In the Baghdad neighborhood of Amiriyah, self-proclaimed freedom fighters have reached out and are assisting coalition forces clear the once-violent neighborhood. Over recent weeks, 13 al Qaeda operatives have been detained as well as numerous weapons caches, IEDs and VBIEDs as a result of their assistance.
In Taji, north of Baghdad, neighborhood watch groups attacked al Qaeda targets over 24 times in June alone that led to the detention of four AQI operatives and no AQI activity since 19 June.
Tips from citizens in Radwaniyah, south of Baghdad, led to numerous caches found that included nitric acid, 120-millimeter artillery rounds, chlorine tanks and most importantly an 85 percent IED found and cleared rate, allowing the Zaidon Radwaniyah Corridor to be completely trafficable for the first time in almost a year.
South of Baghdad in our Multinational Division-Center area of operation, over 2,000 Iraqi men are standing in line to join local police forces, wanting to ensure security and freedom for their families.
Citizens are concerned, and citizens want to take action. A few nights ago, one of our company commanders in the Baghdad district of West Rashid turned off his cell phone for a few hours so he could get some sleep. Upon waking, he had 63 messages awaiting him, all tips from Iraqi citizens.
Operation Phantom Thunder has been going for a little over a month now and continues with aggressive combined operations.
Next slide, please.
To date, we have conducted over 85 battalion-level operations, a 50 percent increase over the same one-month timeframe last year. We've fired over 300 precision-guided munitions. Almost 600 caches have been found and cleared, over 1,300 IEDs have been found and cleared, over 25 VBIEDs have been found and cleared and eight vehicle factory borne IED factories have been dismantled. Attacks, casualties and IEDs have all decreased since the start of Phantom Thunder.
Over 175 high-value individuals were either killed or captured since 15 June. These high-value targets include the capture of a suspected senior al Qaeda operative with possible ties to the June 2006 and May 2007 abductions of coalition forces, and the downing of a helicopter in April 2006.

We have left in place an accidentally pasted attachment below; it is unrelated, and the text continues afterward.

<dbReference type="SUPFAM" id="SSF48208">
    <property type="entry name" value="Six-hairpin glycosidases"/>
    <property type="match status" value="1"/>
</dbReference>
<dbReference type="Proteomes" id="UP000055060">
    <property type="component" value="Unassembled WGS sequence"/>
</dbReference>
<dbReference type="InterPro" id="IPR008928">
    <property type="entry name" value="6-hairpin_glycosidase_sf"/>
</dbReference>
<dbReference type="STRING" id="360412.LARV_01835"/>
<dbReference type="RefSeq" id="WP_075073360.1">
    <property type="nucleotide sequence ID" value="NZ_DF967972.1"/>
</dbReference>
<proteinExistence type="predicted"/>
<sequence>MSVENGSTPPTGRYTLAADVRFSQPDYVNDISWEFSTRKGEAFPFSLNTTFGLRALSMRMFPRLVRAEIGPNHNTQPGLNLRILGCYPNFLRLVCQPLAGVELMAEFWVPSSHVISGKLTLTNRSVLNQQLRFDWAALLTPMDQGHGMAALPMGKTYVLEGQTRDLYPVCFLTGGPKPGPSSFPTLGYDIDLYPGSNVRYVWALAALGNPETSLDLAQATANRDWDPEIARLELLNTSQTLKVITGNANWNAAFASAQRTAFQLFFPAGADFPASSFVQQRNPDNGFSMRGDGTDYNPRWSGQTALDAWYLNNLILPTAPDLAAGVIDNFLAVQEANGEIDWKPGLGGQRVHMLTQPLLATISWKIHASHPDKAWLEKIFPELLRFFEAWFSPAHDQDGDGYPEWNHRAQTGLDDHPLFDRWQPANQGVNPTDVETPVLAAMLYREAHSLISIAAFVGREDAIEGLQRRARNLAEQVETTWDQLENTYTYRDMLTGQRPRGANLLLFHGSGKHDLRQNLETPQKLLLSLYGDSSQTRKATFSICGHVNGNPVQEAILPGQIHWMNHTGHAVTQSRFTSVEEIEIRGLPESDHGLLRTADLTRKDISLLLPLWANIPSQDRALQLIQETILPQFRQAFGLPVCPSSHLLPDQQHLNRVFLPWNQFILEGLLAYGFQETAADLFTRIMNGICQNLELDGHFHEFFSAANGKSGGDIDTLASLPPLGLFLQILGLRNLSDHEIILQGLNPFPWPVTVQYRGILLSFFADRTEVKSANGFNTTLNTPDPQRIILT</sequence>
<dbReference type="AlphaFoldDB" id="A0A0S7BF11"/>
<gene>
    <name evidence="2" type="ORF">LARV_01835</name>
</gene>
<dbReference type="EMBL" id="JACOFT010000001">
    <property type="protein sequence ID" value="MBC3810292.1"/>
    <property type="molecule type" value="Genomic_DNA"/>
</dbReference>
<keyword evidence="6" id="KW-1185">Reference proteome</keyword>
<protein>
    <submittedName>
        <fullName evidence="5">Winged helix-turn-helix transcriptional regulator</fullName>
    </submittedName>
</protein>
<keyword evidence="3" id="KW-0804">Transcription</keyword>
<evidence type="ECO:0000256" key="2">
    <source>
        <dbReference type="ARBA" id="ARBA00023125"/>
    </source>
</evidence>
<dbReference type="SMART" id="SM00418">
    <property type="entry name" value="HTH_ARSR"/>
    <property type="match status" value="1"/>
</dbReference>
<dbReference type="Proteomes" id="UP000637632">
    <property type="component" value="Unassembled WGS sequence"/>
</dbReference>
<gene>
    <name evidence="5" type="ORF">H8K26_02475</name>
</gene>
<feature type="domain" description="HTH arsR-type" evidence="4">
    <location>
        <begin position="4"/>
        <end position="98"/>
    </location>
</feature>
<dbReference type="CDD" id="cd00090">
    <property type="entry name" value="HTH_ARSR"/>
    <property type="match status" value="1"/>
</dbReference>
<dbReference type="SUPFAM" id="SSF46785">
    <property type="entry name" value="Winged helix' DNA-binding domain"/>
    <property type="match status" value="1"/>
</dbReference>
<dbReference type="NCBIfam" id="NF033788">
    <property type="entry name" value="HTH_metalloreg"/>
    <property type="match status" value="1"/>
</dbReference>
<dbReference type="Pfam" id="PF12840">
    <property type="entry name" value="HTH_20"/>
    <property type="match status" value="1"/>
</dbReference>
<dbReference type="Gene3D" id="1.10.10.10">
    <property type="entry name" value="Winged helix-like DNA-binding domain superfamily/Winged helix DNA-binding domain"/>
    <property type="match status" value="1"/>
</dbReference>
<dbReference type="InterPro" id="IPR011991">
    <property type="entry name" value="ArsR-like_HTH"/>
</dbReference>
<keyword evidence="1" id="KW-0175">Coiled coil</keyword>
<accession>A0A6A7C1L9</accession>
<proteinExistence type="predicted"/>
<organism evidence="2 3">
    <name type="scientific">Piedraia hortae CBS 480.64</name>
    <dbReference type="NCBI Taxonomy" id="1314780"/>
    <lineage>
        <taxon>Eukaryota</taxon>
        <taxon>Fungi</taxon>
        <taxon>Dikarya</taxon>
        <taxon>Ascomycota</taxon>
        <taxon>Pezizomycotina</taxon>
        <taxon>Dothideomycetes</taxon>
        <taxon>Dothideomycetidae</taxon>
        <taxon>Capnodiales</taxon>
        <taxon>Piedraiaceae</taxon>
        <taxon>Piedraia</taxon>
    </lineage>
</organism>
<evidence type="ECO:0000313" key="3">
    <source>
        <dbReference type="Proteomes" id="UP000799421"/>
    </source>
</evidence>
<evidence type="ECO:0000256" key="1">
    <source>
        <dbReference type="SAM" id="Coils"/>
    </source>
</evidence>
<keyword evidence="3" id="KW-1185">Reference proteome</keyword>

Khalid al-Turki, who was killed, had a long history with al Qaeda dating back to his time fighting in Afghanistan after the September 11th attacks, prior to making his way into Iraq to aid in facilitating AQI's operations within the country.
We also captured a suspected senior Shi'a extremist leader with Jaish al-Mahdi militia, who likely facilitated lethal aid and directed attacks against coalition forces.
Emir al-Jubouri (sp) was an AQI military emir recently killed in the Arab Jabour area, who facilitated VBIED attacks in and throughout Baghdad and the surrounding areas.
With many of their senior leaders in captivity or killed, the extremist organizations are having a difficult time finding replacements, because though they have -- those they have left with -- are often unwilling or uneducated enough to be effective (sic).
Although we are experiencing good effects on the enemy and its networks, we still have concerns. Among those is continued Iranian influence in the form of training, equipping and funding of Shi'a extremists. Although VBIED attacks are less numerous, they are still occurring and present AQI with the high-profile notoriety they seek, like the one that tragically killed innocent women and children in Kirkuk earlier this week.
Finally, AQI is off plan, but it's not defeated. I'm sure they are watching the political situation as close as anyone and will seek to take advantage of any opportunities that may arise.
This concludes my update, and now I'm happy to take your questions.
MR. WHITMAN: Well, General, thank you for that comprehensive review, and we got a room full of questions here. So we'll go ahead and get started, and we'll start with Kristin.
Q Sir, it's Kristin Roberts with Reuters. You mentioned earlier, in your opening remarks, the continuing sectarian influence and militia influence that you see in the Iraqi security forces. Understanding that the current operation just started in June 15th, this sectarianism is something that has really always been present. It's something coalition forces have been fighting for years. Can you give us a view on what progress, if any progress, has been made in reducing that influence both in the army and in the police force?